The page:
Active Directory Delegation done the PowerShell way!

Active Directory Access Granting

The following module is very important for a Active Directory operations or engineering type person. Most who have tried granting permissions outside of adding users to groups in Active Directory would probably agree that, access delegation can be a daunting task.

Your best bet is to use the Delegation wizard, but wheres the fun (PowerShell fun..) in that. And how well does it scale? Not very well.

The alternatives

So, the code-friendly alternatives we have are:

The first alternative, the native command DSACLS, can be a powerful way delegating, but is very frustrating to work with (or so I think).

This alternative is probably your best bet outside of the module DSACL. However creating the directory access rules and applying them can be a bit cumbersome.

Both alternatives are fine, but will require you to do some heavy lifting in terms of learning. I will not go into depth into the alternatives here, it’s just a good heads-up that these exists.

If you’ve learnt the basic of using a cmdlet in PowerShell, luckily for you, access delegation is just a module install away.

Using DSACL.

# Install the DSACL Module
Install-Module -Name DSACL  -Scope CurrentUser

# Build a splatting table with the desired groups
$ParamSplat = @{
    TargetDN = "CN=SalesUsers,DC=Contoso,DC=COM" # DistinguishedName of object to modify ACL on. Usually an OU.
    DelegateDN = "CN=SalesAdmins,OU=Groups,DC=Contoso,DC=COM" # DistinguishedName of group or user to give permissions to.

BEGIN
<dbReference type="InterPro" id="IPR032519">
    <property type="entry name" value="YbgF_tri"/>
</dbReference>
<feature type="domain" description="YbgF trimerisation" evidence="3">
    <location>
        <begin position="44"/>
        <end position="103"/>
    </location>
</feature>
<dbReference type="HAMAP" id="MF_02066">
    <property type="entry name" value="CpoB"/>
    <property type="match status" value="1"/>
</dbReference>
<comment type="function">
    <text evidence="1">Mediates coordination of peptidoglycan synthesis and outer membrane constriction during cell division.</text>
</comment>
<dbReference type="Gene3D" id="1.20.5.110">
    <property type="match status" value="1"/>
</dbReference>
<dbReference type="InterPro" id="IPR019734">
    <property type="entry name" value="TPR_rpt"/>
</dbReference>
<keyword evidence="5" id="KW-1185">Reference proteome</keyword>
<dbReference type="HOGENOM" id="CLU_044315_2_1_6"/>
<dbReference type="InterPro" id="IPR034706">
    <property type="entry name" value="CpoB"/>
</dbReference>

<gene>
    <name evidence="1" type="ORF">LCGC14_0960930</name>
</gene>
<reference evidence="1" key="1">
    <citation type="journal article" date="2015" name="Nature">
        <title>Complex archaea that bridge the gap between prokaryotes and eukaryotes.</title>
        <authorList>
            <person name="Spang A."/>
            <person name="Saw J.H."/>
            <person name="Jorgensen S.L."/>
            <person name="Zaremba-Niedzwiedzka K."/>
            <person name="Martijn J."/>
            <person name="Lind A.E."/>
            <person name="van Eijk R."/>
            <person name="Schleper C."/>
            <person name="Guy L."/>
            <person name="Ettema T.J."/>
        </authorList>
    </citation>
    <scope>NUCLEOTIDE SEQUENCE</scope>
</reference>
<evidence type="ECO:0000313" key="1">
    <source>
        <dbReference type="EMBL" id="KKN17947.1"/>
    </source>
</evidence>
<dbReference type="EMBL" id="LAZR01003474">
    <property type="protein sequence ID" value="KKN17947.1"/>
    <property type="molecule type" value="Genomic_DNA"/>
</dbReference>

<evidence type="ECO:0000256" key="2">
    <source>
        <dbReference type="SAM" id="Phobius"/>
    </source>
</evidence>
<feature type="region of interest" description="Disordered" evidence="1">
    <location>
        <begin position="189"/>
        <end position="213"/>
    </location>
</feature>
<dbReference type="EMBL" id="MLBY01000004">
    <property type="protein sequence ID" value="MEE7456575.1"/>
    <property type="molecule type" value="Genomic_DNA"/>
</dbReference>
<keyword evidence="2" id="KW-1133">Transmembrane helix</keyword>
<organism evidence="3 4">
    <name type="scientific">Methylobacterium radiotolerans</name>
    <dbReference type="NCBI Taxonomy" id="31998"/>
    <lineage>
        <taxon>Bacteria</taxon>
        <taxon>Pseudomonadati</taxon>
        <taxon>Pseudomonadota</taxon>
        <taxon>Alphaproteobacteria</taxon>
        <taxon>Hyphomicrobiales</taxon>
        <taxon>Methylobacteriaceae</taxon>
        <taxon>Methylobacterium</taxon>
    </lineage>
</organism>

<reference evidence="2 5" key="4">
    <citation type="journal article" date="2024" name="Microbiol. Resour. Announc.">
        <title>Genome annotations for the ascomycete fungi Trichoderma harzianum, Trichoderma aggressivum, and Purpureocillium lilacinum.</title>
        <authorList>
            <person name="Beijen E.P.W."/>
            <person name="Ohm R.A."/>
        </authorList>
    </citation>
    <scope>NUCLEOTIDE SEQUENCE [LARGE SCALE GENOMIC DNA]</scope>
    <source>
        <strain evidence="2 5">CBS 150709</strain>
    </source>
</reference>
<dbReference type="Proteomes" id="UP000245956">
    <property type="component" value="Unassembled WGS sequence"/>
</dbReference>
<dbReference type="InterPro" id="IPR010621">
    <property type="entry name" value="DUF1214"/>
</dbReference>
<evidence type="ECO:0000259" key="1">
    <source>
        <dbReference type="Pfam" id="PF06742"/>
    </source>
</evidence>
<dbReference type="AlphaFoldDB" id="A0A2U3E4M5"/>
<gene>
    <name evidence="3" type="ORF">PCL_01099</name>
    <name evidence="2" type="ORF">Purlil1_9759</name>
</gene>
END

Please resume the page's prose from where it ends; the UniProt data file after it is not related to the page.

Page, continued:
DirectOnGroup = $true

Add-DSACLManageGroupMember @ParamSplat

This example creates a splatting table, and defines the objects to modify ACL (access control list), and user/group to give the permission to.

$ParamSplat = @{
    TargetDN = "OU=Users,DC=Contoso,DC=COM"
    DelegateDN = "CN=SalesAdmins,OU=Groups,DC=Contoso,DC=COM"
    AccessType = 'Allow'
    ObjectTypeName = 'User'
    NoInheritance = $True

Add-DSACLFullControl @ParamSplat

Gives the SalesAdmins group Full Control over ‘User’ object administrations in the Users OU. Disables Inheritance, making the ACL only apply on the given OU (Users).

The module contains some really useful cmdlets for managing AD delegation, to name a few:

  • Set-DSACLOwner
  • Add-DSACLJoinDomain
  • Add-DSACLResetPassword
Get-Command -Module DSACL

I recommend checking out the online documentation for each cmdlet, as well as running them in lab and verifying the ACL’s once executed.

If your into AD and PowerShell, it’s a fun and very learning experience to fire up some hyper-v VMs using Windows Server Evaluation ISO and a local client with some left-over RAM, and promote some domain controllers to test this module out. An awesome lab module that I recommend for very fast labs, are AutomatedLab. If you want to go a more step-by-step and less abstracted way of setting up a lab, I recommend my own Hyper-V script Labmil.

That’s it. Try it out yourself to discover how easy directory access delegation can be. The amount of AD automation is endless once you get a hang of it, combined with the standard ActiveDirectory module.

Happy coding